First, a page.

the nature, time, duration and number of performances permitted, together with the place and character of the exhibition. But no such consent shall be deemed to authorize any violation of this section.'

"Sec. 2. This act shall take effect on the first day of September, eighteen hundred and ninety-two."

The changes in the phraseology are few, and are shown by the italics in the Code as cited.

It is claimed upon the part of the appellants that under the act in question the mayor has a right to license children to sing and dance in theatrical entertainments; and our attention is called, for the purpose of aiding us in the construction of the act under consideration, to what are called notorious facts in connection with the emendation of the section of the Code in question. It may be a misfortune that the court is entirely unfamiliar with these notorious facts, and hence cannot seize upon them to aid it in the construction of the act. If it is true that this amendment was the result of a compromise between the advocates of different views in reference to the propriety of the employment of children to sing and dance in theatrical entertainments, as claimed by the appellants, and that it was understood that under this amendment such employment, as long as sanctioned by the mayor or president of the trustees of the village where such entertainment should take place, was permissible, it would seem that the advocates of the restricted right had been more expert in the use of language than were the advocates of the more liberal views, because a very brief consideration of the section as amended will show that there is no room for the construction claimed by the appellants. As has been seen, by section 292, as amended, any person who—First, employes or consents to the employment of a child under the age of 16 years as a rope or wire walker, etc.; second, employs or consents to the employment of such child in begging, etc.; third, employs or consents to the employment of such child “in singing; or dancing; or playing upon a musical instrument; or in a theatrical exhibition; or in any wandering occupa tion;" or, fourth, employs or consents to the employment of such child "in any illegal, indecent or immoral exhibition or practice," etc.; or, fifth, employs or consents to the employment of such child “in any practice or exhibition or place dangerous or injurious to the life," etc.,-shall be guilty of a misdemeanor. The section then goes on:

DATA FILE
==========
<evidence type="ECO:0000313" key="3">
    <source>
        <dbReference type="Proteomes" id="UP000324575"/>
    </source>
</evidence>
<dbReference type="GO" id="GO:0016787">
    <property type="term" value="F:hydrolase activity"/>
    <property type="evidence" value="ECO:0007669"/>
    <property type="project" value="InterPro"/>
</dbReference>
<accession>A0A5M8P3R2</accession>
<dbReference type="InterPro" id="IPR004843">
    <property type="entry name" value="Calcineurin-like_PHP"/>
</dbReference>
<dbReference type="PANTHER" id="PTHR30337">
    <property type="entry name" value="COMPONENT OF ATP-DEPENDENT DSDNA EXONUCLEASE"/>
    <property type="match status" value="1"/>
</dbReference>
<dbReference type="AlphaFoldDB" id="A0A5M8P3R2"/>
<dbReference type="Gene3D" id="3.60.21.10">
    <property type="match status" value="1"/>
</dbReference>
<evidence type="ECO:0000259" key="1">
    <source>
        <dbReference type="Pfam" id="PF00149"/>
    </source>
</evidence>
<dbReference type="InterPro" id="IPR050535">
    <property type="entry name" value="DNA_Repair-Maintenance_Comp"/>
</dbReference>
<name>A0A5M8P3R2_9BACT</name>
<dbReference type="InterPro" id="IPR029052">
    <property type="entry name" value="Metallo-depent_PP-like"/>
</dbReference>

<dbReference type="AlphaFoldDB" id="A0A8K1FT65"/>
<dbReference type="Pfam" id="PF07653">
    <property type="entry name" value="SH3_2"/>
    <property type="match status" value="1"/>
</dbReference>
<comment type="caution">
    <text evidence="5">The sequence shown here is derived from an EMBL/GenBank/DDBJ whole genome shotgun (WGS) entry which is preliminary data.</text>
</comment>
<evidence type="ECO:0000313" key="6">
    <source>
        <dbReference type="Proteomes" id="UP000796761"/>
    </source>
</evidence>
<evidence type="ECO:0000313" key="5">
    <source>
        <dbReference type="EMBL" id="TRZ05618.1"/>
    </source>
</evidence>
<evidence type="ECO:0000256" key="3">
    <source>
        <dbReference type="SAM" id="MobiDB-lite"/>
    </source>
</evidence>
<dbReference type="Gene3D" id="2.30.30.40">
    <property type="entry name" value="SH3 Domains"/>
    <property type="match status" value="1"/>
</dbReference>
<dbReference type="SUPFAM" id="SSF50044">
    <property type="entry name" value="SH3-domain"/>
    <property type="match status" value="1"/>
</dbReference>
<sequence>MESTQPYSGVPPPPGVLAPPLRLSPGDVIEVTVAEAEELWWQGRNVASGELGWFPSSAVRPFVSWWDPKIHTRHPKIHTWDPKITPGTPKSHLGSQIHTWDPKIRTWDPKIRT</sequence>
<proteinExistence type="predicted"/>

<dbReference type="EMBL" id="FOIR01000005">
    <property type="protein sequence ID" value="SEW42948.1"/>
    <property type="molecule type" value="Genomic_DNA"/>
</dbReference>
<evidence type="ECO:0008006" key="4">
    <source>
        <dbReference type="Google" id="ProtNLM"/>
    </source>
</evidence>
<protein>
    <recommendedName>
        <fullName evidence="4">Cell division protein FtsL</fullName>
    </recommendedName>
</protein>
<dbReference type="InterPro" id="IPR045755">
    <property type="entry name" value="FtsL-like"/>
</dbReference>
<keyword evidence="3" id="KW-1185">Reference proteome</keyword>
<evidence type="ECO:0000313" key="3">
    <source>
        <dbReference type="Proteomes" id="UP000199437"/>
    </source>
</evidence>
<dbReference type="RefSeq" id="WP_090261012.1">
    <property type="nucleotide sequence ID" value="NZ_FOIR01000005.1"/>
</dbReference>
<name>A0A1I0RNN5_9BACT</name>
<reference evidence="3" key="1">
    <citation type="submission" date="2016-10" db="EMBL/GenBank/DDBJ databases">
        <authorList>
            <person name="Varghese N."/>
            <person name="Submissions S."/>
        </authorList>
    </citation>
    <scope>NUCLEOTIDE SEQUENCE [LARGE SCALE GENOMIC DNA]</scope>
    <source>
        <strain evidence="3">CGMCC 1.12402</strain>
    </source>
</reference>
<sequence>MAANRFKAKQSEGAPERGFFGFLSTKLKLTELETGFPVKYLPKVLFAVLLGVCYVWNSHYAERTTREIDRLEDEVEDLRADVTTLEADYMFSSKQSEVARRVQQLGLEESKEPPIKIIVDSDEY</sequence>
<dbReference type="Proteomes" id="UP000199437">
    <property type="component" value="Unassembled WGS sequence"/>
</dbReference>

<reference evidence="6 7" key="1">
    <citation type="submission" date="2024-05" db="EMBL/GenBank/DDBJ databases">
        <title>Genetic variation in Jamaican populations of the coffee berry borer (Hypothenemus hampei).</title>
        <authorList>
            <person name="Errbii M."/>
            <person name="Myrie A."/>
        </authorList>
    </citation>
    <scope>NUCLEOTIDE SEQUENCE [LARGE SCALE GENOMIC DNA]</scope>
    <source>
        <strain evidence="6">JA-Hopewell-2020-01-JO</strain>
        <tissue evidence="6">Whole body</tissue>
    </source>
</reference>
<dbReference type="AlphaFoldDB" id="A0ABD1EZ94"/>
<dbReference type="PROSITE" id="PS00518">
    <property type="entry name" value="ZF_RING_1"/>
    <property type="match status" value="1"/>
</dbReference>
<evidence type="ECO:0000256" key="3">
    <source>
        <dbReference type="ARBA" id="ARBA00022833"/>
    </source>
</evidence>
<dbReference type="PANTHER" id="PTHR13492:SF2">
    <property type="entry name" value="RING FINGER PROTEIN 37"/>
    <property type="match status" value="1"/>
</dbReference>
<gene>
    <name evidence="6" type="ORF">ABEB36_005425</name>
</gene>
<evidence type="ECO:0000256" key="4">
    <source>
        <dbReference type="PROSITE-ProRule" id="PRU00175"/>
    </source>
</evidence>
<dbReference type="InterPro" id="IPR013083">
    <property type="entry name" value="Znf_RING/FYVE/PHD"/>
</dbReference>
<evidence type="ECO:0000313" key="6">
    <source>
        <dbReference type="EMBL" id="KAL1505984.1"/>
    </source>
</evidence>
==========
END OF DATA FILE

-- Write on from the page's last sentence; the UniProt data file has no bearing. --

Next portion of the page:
"But this section does not apply to the employment of any child as a singer or musician in a church, school or academy; or in teaching or learning the science or practice of music, or as a musician in any concert or in a theatrical exhibition, with the written consent of the mayor of the city,". etc.

Under the third subdivision above spoken of, the employment of such child in singing or dancing, or playing upon a musical instrument, or in a theatrical exhibition, or in any wandering ocrupation, is an offense against the statute. Now, when the child is to be permitted to appear in certain classes of entertainments, and in a certain capacity in such entertainments, the connection of the phrases is entirely different, although the same words are